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Rock pioneer Bo Diddley dies at age 79

Rock music pioneer Bo Diddley died Monday of heart failure at his home in Archer, Fla., following an extended period of poor health, according to spokeswoman Susan Clary.

The 79-year-old Mississippi native, who survived a heart attack in August 2007 -- three months after suffering a stroke -- was scheduled to perform at the Richardson Wildflower music festival earlier in 2007, but his health forced him to pull out. His doctors said the stroke affected Diddley's ability to speak, and he had returned to Florida to continue rehabilitation.

In 1987, Texas rock icons ZZ Top inducted Diddley into the Rock and Roll Hall of Fame, one of several honors the guitarist received throughout his career.

"The artiste, the man who constructed the sound we all grew to revolve around ... and a vision of simplicity delivered through effortless expression and sense of humor," said ZZ Top guitarist Billy Gibbons in a statement. "Many times, Bo made a point to say, 'I'll always be around' and we know he will."

Diddley, armed with his trademark "cigar box" guitar, is widely credited as being one of rock and roll's forefathers, influencing a variety of artists with his signature, rhythmic style. In the early 1950s, Diddley said, disc jockeys called his type of music, "jungle music." It was Cleveland disc jockey Alan Freed who is credited with inventing the term "rock 'n' roll."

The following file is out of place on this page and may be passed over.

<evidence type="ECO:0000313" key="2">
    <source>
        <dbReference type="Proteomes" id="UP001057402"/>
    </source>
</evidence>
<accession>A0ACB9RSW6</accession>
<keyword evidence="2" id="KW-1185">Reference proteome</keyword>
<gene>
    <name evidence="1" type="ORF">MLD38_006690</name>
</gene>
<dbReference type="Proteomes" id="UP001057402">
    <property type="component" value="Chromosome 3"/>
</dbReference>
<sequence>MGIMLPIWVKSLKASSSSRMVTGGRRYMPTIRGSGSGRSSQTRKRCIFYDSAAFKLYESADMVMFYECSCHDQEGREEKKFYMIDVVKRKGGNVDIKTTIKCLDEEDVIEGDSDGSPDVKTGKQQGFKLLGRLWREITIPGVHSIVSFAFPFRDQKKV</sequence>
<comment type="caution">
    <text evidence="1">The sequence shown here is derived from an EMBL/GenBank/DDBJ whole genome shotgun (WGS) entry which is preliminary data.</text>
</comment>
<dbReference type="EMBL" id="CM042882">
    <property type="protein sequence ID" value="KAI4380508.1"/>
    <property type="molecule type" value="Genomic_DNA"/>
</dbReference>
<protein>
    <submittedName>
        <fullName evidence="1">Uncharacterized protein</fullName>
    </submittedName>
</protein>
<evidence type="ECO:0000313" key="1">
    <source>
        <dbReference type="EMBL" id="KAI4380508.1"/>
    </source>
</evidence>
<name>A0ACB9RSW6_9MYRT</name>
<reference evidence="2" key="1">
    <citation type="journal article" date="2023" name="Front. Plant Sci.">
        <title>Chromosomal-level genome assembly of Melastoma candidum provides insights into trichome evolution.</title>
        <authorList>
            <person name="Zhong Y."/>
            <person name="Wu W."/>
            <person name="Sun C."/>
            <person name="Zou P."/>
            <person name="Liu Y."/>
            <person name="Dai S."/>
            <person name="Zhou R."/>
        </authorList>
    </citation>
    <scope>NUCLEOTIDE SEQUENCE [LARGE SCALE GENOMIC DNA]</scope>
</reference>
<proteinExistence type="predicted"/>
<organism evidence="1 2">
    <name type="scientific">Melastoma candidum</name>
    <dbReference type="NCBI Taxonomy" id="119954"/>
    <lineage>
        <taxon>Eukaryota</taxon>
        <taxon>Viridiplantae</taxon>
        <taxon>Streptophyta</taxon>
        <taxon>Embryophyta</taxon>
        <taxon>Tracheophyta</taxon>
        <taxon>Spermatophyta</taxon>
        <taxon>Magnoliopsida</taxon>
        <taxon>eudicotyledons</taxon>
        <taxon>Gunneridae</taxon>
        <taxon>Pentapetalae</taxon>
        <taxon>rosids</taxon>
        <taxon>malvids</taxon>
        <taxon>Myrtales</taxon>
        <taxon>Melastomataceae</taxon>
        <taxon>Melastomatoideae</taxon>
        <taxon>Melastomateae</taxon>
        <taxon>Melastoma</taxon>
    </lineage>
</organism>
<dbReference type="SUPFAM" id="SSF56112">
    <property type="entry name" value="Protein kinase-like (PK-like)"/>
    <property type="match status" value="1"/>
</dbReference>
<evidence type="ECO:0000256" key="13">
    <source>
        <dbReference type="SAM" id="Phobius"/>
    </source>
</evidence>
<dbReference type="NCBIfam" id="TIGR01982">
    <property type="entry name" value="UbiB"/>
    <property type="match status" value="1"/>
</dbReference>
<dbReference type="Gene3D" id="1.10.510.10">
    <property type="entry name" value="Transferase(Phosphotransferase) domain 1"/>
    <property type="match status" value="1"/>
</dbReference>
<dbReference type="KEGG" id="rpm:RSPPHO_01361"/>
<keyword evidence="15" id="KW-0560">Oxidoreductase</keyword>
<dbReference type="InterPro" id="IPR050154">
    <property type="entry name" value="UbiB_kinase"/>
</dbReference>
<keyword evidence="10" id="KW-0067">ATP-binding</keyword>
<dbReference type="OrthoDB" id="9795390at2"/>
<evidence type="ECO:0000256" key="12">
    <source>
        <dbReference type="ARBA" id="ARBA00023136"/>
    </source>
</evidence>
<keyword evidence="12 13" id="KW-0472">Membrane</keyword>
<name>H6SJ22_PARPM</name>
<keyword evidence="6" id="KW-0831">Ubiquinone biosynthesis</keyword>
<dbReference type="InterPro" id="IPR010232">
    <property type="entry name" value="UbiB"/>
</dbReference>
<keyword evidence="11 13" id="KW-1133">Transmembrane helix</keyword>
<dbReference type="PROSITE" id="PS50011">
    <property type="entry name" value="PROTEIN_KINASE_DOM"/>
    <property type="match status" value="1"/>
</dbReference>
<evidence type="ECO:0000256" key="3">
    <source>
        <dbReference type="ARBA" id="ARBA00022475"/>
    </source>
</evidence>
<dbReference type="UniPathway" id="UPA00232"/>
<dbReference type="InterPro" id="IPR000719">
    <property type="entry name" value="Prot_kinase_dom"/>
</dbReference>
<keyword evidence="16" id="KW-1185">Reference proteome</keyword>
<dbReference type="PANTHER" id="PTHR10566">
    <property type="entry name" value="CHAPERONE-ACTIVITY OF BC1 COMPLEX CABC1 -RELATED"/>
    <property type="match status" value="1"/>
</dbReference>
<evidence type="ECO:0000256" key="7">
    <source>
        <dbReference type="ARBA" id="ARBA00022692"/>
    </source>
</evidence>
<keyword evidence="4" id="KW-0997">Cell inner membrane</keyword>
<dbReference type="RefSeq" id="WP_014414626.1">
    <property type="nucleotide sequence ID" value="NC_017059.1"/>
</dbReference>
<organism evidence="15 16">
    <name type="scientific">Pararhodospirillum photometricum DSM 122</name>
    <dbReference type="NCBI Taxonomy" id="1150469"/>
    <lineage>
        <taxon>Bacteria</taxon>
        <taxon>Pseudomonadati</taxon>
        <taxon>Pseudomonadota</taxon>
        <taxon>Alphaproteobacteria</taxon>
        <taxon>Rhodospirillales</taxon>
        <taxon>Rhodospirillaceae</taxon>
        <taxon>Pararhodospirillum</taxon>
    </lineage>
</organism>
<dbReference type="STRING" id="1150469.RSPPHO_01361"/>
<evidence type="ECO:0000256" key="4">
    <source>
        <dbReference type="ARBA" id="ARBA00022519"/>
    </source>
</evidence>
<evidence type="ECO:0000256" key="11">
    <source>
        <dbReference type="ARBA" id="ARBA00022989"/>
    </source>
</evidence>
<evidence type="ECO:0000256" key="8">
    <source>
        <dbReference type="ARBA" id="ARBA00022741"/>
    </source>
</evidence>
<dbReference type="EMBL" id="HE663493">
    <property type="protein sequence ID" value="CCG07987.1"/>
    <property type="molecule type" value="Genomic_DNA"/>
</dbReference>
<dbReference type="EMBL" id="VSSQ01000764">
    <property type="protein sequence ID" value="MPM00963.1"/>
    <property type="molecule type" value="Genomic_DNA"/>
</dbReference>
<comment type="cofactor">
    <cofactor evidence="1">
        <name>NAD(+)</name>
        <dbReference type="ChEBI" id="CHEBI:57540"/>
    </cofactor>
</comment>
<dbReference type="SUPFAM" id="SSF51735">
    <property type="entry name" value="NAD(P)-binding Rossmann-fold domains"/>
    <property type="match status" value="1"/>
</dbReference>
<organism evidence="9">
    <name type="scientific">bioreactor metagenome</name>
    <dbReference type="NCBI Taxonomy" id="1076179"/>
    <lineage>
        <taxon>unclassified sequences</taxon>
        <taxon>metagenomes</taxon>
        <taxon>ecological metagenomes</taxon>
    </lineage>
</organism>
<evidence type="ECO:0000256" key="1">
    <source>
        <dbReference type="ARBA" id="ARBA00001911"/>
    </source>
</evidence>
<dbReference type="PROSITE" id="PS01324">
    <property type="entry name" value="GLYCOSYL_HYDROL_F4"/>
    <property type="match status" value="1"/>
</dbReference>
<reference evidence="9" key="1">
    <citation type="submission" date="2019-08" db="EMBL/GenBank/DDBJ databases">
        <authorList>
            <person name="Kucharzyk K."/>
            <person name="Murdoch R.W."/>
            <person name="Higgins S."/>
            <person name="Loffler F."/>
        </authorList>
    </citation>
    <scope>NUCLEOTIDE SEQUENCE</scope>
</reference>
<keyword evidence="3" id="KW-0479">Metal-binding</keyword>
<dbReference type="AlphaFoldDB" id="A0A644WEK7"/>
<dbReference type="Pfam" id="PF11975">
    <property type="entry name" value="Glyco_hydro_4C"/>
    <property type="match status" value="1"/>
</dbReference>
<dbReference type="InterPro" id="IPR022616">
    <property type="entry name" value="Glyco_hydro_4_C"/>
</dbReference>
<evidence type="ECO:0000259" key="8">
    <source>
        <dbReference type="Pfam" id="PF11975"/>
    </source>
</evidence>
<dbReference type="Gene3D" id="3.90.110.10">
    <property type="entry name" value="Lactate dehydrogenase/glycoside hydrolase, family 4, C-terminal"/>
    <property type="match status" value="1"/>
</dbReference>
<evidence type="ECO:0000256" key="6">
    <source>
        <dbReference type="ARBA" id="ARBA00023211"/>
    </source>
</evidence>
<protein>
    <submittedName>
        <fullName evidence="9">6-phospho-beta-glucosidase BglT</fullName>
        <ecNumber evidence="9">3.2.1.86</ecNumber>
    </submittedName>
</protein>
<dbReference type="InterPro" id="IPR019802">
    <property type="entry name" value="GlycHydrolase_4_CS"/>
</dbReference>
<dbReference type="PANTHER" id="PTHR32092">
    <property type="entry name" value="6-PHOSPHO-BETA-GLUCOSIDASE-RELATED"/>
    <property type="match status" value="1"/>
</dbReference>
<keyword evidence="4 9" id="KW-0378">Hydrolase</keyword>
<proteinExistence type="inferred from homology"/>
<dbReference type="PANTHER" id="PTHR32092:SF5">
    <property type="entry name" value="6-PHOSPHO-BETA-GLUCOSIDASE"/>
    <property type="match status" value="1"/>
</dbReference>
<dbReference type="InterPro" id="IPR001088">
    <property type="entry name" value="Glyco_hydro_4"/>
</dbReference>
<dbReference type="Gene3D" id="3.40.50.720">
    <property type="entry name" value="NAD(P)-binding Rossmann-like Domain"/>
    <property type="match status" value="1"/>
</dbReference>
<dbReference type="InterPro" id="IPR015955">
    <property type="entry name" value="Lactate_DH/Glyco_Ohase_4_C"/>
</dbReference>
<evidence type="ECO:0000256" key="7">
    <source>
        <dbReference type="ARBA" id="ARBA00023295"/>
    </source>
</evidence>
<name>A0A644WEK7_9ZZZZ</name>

Diddley said Freed was talking about him when he introduced him, saying, "Here is a man with an original sound, who is going to rock and roll you right out of your seat."

His first single, Bo Diddley, introduced record buyers in 1955 to his signature rhythm: bomp ba-bomp bomp, bomp bomp, often summarized as "shave and a haircut, two bits." The B-side, I'm a Man, also became a rock standard.

The Associated Press contributed to this report.